One Simple Thing

“I asked you to do one thing, just one simple thing, and you screwed it up,” Jamie’s mother scolded her, standing with her hands on her hips and glowering. “All you had to do was take the loaf of warm banana bread over to Mr. Brown across the street.  But no, missy, you couldn’t ring the doorbell and wait for him; you just set it on the porch and ran, and his dog found it before he did.”

Nine-year-old Jamie looked sadly at her feet, trembling and holding back tears.  She mumbled a feeble apology, but couldn’t explain to her angry mother why it was that she didn’t want to see Mr. Brown or be asked to come inside his house.  Mr. Brown had made it very clear that she was never to tell anyone.


This has been a Six Sentence Story, written for Denise’s blog hop at GirlieOnTheEdge. The prompt word we needed to use this week was “simple.” Click on the link to read some other great stories, and maybe add one of your own!

Author: Josie Two Shoes

I've been blogging off and on since August of 2006. I adopted the pen name Josie Two Shoes in 2007 as I began a new chapter of my life standing on my own two feet. Now I'm married to the man of my dreams; we live in dusty West Texas with a house full of furkids. I am an Aquarian by birth, and although I am past sixty and slightly frayed around the edges, my fascination with this thing called life continues. Faith, family, and friends are important to me; so are honesty, trust, tolerance, compassion and kindness. I'm pretty up front about most things, so if you want to know something more about me, just ask! :-) You can also reach me by email and find me at my Facebook page.

36 thoughts on “One Simple Thing”

  1. ewww…. (and a cringe) *

    * both compliments to a very effective Six Sentence Story**
    ** effective being defined as a story that is immediately engaging with characters that one can readily identify (or otherwise sympathize) with and a twist that grabs the reader where they least expected to be grabbed.

    1. Maybe not in childhood, and maybe not before she has spent years trying to deal with this horrible experience internally with much damage done. There are some people who have gone to the grave with secrets that should have been shared, if only they had felt able to do safely.

      1. That is exactly the point I was trying to make with such a heavy tale. Too often we judge people and their actions at surface value without looking closer. In this case, Jamie didn’t simply blow off her mother’s instructions, she wasn’t being lazy or uncaring, she had a valid reason to not want to ring that doorbell, and yet she couldn’t vindicate herself by confiding in her mother. I know many stories like this that are not fiction. We are only beginning to create environments where people feel safe in telling their darkest “secrets” so they can be helped.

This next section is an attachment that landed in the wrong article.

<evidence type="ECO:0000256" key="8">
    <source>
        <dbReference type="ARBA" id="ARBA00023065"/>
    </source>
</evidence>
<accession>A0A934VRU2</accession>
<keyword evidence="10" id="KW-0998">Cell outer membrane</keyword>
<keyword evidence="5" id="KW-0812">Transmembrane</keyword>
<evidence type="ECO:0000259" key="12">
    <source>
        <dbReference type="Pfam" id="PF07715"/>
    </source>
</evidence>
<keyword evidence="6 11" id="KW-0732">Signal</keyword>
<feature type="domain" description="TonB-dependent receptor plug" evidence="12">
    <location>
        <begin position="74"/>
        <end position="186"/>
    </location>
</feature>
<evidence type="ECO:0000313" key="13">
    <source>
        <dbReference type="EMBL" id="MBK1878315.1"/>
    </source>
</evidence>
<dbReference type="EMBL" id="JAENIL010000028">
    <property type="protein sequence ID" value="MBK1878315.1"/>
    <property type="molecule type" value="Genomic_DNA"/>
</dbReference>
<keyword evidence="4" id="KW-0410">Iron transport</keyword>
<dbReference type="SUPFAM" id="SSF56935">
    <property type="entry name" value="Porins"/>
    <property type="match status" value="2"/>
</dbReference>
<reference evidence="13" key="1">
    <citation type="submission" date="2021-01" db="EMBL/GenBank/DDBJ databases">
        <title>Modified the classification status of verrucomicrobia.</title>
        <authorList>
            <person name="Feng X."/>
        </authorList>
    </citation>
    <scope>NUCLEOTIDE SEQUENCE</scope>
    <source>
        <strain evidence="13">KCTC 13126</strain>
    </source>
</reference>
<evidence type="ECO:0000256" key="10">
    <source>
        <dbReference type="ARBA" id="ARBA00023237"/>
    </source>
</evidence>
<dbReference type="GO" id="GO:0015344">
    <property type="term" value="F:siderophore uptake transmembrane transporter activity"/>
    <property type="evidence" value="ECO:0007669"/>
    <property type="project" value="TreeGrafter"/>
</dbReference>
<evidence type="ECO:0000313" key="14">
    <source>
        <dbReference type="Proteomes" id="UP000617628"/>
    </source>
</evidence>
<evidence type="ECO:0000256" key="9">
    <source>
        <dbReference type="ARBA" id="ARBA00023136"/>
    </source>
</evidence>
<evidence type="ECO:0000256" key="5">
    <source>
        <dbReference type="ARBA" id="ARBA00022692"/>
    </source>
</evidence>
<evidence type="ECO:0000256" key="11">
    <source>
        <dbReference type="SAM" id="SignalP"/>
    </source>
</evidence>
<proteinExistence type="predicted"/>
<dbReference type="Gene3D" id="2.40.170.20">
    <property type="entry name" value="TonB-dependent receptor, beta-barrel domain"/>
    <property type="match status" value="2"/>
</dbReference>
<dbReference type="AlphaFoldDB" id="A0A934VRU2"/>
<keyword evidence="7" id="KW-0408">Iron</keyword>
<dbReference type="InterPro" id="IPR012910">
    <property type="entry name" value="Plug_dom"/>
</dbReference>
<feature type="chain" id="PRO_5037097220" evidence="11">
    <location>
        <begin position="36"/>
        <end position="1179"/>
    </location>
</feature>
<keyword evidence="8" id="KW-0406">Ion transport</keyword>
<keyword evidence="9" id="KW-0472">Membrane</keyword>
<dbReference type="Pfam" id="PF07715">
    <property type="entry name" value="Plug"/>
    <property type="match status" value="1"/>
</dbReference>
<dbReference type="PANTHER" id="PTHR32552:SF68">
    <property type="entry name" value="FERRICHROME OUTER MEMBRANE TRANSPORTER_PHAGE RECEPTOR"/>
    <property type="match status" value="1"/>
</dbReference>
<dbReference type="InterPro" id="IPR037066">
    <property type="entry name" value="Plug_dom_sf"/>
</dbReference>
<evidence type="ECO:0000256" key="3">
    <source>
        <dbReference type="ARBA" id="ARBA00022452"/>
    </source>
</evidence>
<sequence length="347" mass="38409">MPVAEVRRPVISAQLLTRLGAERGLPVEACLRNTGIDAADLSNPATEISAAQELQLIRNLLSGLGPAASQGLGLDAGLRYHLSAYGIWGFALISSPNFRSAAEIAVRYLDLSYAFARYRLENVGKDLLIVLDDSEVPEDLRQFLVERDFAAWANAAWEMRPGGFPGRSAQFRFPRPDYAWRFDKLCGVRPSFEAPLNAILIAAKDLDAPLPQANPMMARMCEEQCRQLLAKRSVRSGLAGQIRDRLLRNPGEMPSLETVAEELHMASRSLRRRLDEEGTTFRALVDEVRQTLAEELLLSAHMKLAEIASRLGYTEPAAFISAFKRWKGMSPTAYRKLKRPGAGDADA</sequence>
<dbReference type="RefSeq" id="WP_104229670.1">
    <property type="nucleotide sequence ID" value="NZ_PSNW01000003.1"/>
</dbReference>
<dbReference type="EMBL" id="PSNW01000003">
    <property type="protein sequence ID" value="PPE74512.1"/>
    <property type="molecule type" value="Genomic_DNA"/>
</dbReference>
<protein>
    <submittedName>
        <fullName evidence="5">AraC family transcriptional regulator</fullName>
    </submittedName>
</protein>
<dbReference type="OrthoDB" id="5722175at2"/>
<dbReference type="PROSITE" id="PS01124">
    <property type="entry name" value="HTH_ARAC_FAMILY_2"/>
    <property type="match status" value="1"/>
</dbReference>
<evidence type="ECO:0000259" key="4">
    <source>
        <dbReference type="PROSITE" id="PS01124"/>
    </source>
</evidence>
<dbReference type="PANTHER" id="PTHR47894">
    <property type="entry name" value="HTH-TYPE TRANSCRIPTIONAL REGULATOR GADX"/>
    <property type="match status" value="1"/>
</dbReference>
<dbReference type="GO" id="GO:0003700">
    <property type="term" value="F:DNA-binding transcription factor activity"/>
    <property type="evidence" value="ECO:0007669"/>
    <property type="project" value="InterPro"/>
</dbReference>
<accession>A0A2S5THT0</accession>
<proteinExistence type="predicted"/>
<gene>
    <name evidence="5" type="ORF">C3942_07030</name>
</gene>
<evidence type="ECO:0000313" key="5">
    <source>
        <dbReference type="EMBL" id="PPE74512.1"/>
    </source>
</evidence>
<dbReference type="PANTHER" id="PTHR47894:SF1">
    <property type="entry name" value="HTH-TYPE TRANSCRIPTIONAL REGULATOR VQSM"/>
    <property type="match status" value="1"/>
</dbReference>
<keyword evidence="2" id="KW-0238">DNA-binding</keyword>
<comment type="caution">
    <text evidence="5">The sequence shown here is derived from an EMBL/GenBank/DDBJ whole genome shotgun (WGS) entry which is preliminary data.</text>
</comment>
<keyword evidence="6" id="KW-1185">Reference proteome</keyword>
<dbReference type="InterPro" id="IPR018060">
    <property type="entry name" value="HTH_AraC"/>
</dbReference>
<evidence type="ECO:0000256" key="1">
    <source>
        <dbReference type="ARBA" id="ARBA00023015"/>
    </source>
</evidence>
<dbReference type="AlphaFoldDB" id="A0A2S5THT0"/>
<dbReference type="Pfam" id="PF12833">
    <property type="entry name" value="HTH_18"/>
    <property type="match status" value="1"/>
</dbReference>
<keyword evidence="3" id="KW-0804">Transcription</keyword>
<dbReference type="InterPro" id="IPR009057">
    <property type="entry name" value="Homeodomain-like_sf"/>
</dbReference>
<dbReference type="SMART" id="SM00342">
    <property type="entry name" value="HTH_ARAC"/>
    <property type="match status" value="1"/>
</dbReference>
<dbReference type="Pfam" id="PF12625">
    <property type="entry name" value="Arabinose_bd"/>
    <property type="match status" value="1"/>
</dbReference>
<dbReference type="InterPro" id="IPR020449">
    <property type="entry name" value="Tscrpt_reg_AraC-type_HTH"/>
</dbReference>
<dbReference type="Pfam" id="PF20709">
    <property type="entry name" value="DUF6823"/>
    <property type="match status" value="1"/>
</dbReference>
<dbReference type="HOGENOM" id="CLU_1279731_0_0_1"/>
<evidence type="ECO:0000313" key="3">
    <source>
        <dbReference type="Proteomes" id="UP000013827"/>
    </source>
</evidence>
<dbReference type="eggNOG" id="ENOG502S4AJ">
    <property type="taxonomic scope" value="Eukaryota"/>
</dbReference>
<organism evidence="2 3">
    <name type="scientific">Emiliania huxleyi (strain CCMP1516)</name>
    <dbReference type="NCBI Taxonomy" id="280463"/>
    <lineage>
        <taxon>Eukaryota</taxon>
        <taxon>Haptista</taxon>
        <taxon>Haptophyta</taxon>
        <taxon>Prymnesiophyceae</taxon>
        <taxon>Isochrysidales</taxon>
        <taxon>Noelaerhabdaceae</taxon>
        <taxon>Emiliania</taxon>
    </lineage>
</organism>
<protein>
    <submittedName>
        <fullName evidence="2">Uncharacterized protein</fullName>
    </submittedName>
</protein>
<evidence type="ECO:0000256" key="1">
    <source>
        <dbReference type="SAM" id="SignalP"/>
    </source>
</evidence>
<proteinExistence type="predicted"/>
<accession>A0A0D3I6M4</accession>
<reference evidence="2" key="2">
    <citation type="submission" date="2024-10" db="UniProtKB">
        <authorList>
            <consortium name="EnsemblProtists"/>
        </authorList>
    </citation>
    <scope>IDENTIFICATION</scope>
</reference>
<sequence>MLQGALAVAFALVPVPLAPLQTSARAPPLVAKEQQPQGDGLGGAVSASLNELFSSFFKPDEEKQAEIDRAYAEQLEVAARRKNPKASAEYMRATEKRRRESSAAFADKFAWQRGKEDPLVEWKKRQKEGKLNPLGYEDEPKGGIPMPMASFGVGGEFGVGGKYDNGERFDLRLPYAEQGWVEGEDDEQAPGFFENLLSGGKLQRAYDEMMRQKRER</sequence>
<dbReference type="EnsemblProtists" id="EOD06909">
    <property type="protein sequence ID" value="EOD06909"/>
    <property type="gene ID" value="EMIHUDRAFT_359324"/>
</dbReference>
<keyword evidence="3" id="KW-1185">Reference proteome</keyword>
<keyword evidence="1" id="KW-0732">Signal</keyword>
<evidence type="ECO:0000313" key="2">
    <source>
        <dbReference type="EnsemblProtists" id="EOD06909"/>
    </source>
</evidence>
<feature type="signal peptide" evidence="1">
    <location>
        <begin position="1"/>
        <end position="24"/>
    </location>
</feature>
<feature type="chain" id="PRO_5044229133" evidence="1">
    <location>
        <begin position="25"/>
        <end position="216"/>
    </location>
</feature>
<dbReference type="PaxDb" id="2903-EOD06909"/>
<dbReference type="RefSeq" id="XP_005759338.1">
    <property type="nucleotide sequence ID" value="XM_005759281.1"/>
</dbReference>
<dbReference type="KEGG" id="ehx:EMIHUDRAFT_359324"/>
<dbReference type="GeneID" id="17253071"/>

1. Things of this nature happen to children far often than we want to consider or believe. We have to learn to pay close attention, ask the right questions, and make sure our children know that all their secrets are safe with us.

    1. Thank you, Lisa. This was one of those important stories where everyone knows the ending without belaboring it with details. The message behind it is to not judge at face value, so often there is something more going on.

    1. I think as parents in today’s world, we all find ourselves wondering at times if there are things our children didn’t/haven’t told us. I know there are things I didn’t tell my parents that I wish I could have, rather than face their wrath. But I’m not sure they would have understood, their typical response was not one of compassionate understanding. I think that at least my kids know that I am there for them, I believe them, and my love is unconditional, no matter what.

    1. You understand the message of this story clearly, Viola. We have to listen to others (and not just children) with an open heart and mind before we jump in to criticize or condemn them.

    1. Thank you, Patricia. Yes, sad to the point of heart breaking, because we know that most stories like this are not fiction. Children need to know that it is safe to tell the truth, and that they will be believed and helped.

  2. Compelling (and not in a good way) story. You totally caught me off guard with the ending. How sad and tragic that what happened to Jamie happens everyday, somewhere.
    I suspect Jamie will never confide anything of substance to her mother. What an awful response to a 9 year old!

    1. That was exactly the point of my telling such a dark tale, Girlie, a reminder of this brutal reality and how common place it is. I know of at least a dozen children/young people/adults who carry this horror in their memories, and far too often didn’t have anyone they felt they could safely confide in, or were too ashamed to tell. You are right that Jamie’s mother in her accusatory response, has set the groundwork for Jamie knowing she can never depend on her mother to understand anything really important that happens in her life. That is another one of the real tragedies of this situation.

  3. What a well written story, but, oh so sad. One wonders how many years Jamie had been carrying that burden and how many more years it would be before she felt safe enough to talk about it.

    1. Ha! I have that same problem when people start talking about good food. When we visited my daughter, she and I made banana bread to take to the neighbors across the street. Both Papa Bear and her husband were sad that they weren’t going to eat it, so we ended up having to make more. 🙂

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